The reds are in the Liberals' beds

A terrible rift has opened up within the Coalition: some ministers are accusing Bill Shorten of being an East German socialist while others are just as adamant that he is the Cuban variety. But listen not to what the Turnbull government says; watch what it does. While the Prime Minister seeks to distract the public by accusing Shorten of socialism he is demonstrating socialist tendencies on a regular basis.

Socialists like to impose heavy tax burdens, right? Well the Turnbull government's own budget papers confirm it as the second-highest taxing government in Australia's history, much higher than the Abbott, Rudd and Gillard governments but still behind the Howard era when rivers of gold flowed from the first China boom.

Socialists don't like big banks. Who does? But the Turnbull government short-circuited Shorten's proposed bank royal commission by anticipating its likely outcome – a tax especially for banks. Such a tax could have been justified on the basis of the implicit government guarantee against failure of the big banks, but that was not the Turnbull government's rationale. Rather, it introduced a new tax on the banks because they were making lots of money and were considered fair game.

Now the Turnbull government is trying to design private energy markets. Shorten's colleagues in the previous Labor government supported a market-based emissions trading scheme as the best way of reducing carbon emissions, while Abbott's opposition preferred a centrally planned direct action policy.

In a spirit of compromise to end the climate wars, Shorten as Opposition Leader moved to an emissions-intensity scheme. But this looked too much like a market for the Coalition's party room so the Prime Minister dropped the idea within 24 hours of his resources minister floating it.

In a further attempt at compromise, Shorten has shifted again, to the clean energy target recommended by chief scientist, Alan Finkel. But since it is technologically blind, failing to guarantee the construction of a new coal-fired power station, even the clean energy target is under Coalition party-room suspicion of possessing market features.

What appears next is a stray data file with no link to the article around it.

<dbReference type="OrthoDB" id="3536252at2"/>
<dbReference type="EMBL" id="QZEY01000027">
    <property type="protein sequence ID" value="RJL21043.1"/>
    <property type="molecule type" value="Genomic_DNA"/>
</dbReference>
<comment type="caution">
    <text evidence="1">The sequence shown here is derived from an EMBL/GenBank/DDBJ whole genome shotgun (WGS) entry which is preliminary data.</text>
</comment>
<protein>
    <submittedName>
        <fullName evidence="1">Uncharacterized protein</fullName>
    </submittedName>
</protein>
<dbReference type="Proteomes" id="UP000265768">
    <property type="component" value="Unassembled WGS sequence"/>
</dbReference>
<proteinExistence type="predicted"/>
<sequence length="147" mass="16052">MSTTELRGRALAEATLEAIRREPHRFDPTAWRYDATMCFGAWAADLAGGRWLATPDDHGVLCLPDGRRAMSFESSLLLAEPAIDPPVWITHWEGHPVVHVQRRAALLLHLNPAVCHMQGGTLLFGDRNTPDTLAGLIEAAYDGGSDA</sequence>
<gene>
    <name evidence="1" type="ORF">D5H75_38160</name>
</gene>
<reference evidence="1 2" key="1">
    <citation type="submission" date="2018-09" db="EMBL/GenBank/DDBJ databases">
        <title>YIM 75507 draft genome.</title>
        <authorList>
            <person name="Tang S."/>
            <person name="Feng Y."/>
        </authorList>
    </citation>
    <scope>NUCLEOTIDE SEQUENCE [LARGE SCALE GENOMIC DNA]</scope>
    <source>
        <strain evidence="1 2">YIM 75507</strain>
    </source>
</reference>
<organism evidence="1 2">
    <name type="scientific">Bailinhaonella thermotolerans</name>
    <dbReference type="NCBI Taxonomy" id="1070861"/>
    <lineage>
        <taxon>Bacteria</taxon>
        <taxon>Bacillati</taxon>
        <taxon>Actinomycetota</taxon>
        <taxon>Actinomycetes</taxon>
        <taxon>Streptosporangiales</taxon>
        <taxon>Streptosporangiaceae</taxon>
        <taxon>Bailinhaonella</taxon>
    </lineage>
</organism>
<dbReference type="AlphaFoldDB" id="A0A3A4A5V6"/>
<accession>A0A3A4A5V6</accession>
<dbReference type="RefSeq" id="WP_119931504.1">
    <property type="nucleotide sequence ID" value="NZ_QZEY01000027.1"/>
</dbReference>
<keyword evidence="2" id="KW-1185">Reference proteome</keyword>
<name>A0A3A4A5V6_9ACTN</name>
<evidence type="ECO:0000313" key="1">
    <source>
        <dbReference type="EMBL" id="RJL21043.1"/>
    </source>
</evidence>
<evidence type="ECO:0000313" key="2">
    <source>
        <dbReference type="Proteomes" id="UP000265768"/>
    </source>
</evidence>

To satisfy the Coalition's appetite for central planning, the government has been entertaining the idea of taxpayer subsidies to keep the 44 year-old Liddell coal-fired power station open beyond its scheduled closure date of 2022. The market is deciding against building new coal-fired power stations and extending the life of existing, ageing plants, in favour of renewables and gas. But this won't do for National Party socialists, who resolved over the weekend to support coal over renewables.

The Prime Minister has turned his anti-market wrath on Shorten for being a minister in a government that allowed the development of an export market for gas from eastern Australia, describing the previous Labor government's failure to introduce export controls on gas as "left-wing ideology" and "idiocy". Whether or not this was an error on the Gillard government's part, it takes an enormous stretch of language to describe a failure to regulate an export industry as "left-wing ideology".

Shorten, as a minister in the previous Labor government, also recently earned the Prime Minister's ire for overseeing the use of 457 visas for foreign workers. Describing Shorten as "the Olympic champion of 457 work visas", the Prime Minister scrapped them altogether.

It all started when the Turnbull government introduced an effects test into the section of the competition act dealing with the misuse of market power. In championing an effects test, the Nationals' stated aim was to protect small businesses from competition from larger businesses. Prime Minister Turnbull delivered for them.

Some of the government's policy positions might be sound; others most definitely are not. But warning about East German and Cuban reds under the beds if Shorten were to become prime minister, while at the same time announcing policies that would make Che Guevara blush, reminds us just how far we have departed from the days of Hawke, Keating and Howard. Those leaders were willing to espouse a political philosophy and, for the most part, remain true to it, making the policy framework reasonably predictable. But these days, in the immortal words of Graham Richardson, the government seems willing to do whatever it takes to stay in power, even if it is at the expense of the Liberal Party's traditional free-market philosophy.